You don’t optimize anything – code or your database – without first understanding exactly where your performance gains will be. Use object oriented design when you use a database. I’ve seen people create all sorts of objects, then put direct SQL calls in the middle of their code. Grrr.
Remember the whole MVC style of programming? THIS IS WHAT IT IS ABOUT! Write your code to be easy to maintain and with good design. Push all database context to object models. That way, when you restructure your database, you don’t have to recode your entire application.
Once you’ve finished coding, you can start optimizing both the code and the database. A good SQL database has all sorts of tricks to make what seems like multiple table lookups to be a single operation. Deciding not to normalize your database because you think it is inefficient is a mistake.
In the mid-70s (yes, I’m THAT old) I worked on a rather popular computer called the Cado. The Cado could do things that took other computers costing 10x as much. It was the first computer that many businesses could actually afford.
The secret was the architecture: Cado made the assumption that hardware cost much more than software, so they optimized the hardware and that optimization was reflected in the OS (it had no file allocation table – we tracked that by paper and pencil) and the software which required developers to use scant resources and write their programs in 256 byte segments. This allowed four users to use the Cado in only 48K of memory.
You heard of Cado? Nope, they went into a tailspin in the mid-80s because the primary assumption of hardware cost vs. software cost ended up being wrong. By the 1980s, hardware costs dropped and it was software that became the major cost. Overly optimizing the software meant that the programs were almost impossible to maintain. It also meant that programs were written for specific clients, so that you had 20 programs for 1000 clients. Meanwhile, software written for maintenance, scalability, and configurability could be written for millions of clients. Thus, spreading the programming costs over a much larger sales base.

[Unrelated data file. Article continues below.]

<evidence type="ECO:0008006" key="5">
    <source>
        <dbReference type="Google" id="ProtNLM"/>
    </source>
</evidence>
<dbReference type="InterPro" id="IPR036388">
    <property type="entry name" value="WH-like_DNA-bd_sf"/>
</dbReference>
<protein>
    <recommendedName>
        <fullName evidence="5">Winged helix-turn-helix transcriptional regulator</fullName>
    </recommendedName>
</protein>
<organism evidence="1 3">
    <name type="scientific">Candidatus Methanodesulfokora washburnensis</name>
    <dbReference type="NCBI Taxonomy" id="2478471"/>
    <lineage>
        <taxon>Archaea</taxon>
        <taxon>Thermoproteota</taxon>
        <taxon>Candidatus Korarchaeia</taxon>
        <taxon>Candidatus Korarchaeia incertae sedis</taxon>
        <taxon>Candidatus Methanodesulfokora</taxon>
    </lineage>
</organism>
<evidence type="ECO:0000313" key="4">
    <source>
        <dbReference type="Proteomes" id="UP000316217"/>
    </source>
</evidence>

By the mid-80s, the specialized hardware needed to run the Cado programs meant you couldn’t take advantage of the PC mass market. A PC would cost $3,000 while the Cado hardware would cost $15,000. Cado programs would cost thousands of dollars while the equivalent PC programs could be had for $600. Hundreds of Cado VARS went belly up as their sales disappeared. No one wanted to spend $20K on a system that was slower, more buggy, and harder to maintain than an equivalent $7,000 PC based system.
So, don’t do what Cado did and make stupid optimization assumptions. Write good code and then test where optimization might actually do some good. Otherwise, you’ll be writing yourself in a corner.
I recently worked on a project that had a distributed database where inventory items were stored in local databases. To know which distributed table to fetch the item from, the object’s item number would include the location where that item was stored. You knew the item number, you knew which database where the item was stored, you could do a single lookup to fetch that item.
What a great idea until inventory items were moved from one location to another. That meant you had to change the inventory number of the item which meant rewriting the entire inventory table, all transactions (since the inventory item number was in the transaction), history tables, customer tables, etc. It ended up that about 2 to 3 dozen items would move every month. So, every month, the entire database which was distributed in over 60 locations would have to be updated. So, that one single database optimization technique cost us several days of down time each and every month.